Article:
Home Community Impact of Point-Of-Use (POU) on the livelihood of community members in Malatane...

Impact of Point-Of-Use (POU) on the livelihood of community members in Malatane and Kliepheivel

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SOUTH AFRICA, like many other developing countries, has a challenge when it comes to water and sanitation. These challenges include but are not limited to poor waste removal and clean drinking water. Because of the former, the latter gets escalated. As a result, millions of rural dwellers consume water that is contaminated with harmful bacteria, which have the potential of leading to diseases and sickness.

Because of the identified challenge, researchers at Stellenbosch University and Durban University of Technology have developed a technological device that seeks to address the challenge of lack of access to safe drinkable water. The technology is a point of use water treatment technology termed Woven-Fabric Microfiltration Gravity Filter (WFM-GF) that turns river, dam, rain, etc. water to safe drinking water, and is currently being piloted in the Capricorn District Municipality as a project of the Innovation Partnership for Rural Development Programme (IPRDP).

The technology has been developed by university students from South African rural areas in collaboration with rural inhabitants. The technology makes use of a gravity driven membrane water treatment unit termed the Woven-fabric Microfiltration gravity filter. It removes solids, colloids and pathogens that are I the water to make it safe and drinkable. However, it does not remove dissolved chemicals from raw waters. The technology is rolled out by the departments, with the University of Stellenbosch as the implementing agent. The design of the technology is made to be user friendly through the inclusion of the user’s (community households) input and giving them the opportunity to take ownership of the final product.

This technology is efficient for rural areas because some rural areas don’t have access to electricity and the technology does not require electricity as it is gravity operated. The device is easy to use. It looks like a water boiling urn. Its operational procedure is simply adding water to the tank, add disinfectant (Jik/bleach) to pure water containers, open tap and collect clean filtered water that is safe to drink. You repeat this process every time you want to clean and purify your water. The device only needs periodic cleaning (every two weeks to a month) of the membranes by simply brushing them.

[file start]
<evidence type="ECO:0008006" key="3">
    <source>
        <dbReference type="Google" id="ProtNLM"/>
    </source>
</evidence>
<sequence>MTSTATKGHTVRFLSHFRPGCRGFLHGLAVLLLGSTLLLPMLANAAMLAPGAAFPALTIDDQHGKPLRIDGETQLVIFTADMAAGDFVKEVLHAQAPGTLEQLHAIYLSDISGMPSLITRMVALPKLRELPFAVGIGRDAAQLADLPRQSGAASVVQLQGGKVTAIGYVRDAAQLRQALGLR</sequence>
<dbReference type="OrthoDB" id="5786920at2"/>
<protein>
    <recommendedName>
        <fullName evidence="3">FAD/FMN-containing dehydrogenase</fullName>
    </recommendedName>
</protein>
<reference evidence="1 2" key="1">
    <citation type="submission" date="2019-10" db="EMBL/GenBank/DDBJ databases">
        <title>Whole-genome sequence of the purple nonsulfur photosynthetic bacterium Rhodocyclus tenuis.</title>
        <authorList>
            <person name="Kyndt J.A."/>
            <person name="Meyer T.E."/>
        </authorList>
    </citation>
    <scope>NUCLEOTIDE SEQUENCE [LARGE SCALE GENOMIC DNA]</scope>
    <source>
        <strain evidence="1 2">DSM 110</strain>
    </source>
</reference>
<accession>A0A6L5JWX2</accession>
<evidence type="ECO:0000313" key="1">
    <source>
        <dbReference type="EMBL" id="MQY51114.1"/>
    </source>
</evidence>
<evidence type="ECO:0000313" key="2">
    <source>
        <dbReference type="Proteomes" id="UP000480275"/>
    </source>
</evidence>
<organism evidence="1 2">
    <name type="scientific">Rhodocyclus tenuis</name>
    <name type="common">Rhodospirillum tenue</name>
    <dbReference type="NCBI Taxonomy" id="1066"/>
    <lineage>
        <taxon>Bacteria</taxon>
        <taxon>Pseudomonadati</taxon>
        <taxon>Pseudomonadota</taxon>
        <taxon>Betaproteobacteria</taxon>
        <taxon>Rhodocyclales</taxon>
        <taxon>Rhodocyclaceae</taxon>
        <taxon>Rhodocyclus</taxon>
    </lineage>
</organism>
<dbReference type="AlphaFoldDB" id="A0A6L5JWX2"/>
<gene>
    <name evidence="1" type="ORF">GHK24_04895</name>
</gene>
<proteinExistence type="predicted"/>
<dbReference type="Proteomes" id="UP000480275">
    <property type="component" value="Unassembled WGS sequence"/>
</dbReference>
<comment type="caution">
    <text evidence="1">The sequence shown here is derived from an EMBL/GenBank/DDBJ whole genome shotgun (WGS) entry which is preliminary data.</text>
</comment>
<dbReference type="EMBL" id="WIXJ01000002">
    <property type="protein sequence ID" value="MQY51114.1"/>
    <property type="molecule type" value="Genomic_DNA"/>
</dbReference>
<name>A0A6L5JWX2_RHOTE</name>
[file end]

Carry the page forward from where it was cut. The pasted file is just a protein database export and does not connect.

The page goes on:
The POU systems will ensure that these communities will be able to treat their water to acceptable standards. According to the designers, the systems will provide users with approximately 30 to 40 litres of safe filtered water for drinking and cooking daily. However the system has its shortcomings. According to Mrs Ngwatoana, even with the intervention of these systems, water still remains a challenge because of the drought. “Getting water is still a challenge because with these filters, we need to have water and currently, rivers and dams are dry. We therefore rely on water that occasionally comes from taps. We store them in bins and filter them for cooking and drinking”, so said Mrs Ngwatoana.

Mrs Makgopa and Kgoga, who are also beneficiaries of the project also commended the system for improving the challenge to clean and drinkable water but also mentioned a few shortcomings. One thing that is of general concern to the beneficiaries is that contrary to the theoretical literature that the system will offer 30 – 40 litres per day, the system has a slow flow rate that provides only 2 litres efficiently. From there, the filter only releases drops that take more than 5 hours to fill two (2) litres. “Imagine a scenario where we have visitors over and we want to show the device off and it fails. That would be an embarrassment and the guests would laugh at us”, so said Ms Makgopa with humour.

As far as the device goes in helping curb out water scarcity and access to clean and safe drinking water, it has its shortcomings as a result of the very same problem it seeks to address. When cleaning the device, the beneficiaries use water that is not clean. This leaves the filter with some form of contamination and the first few litres to be filtered after cleaning will not be of optimal standards.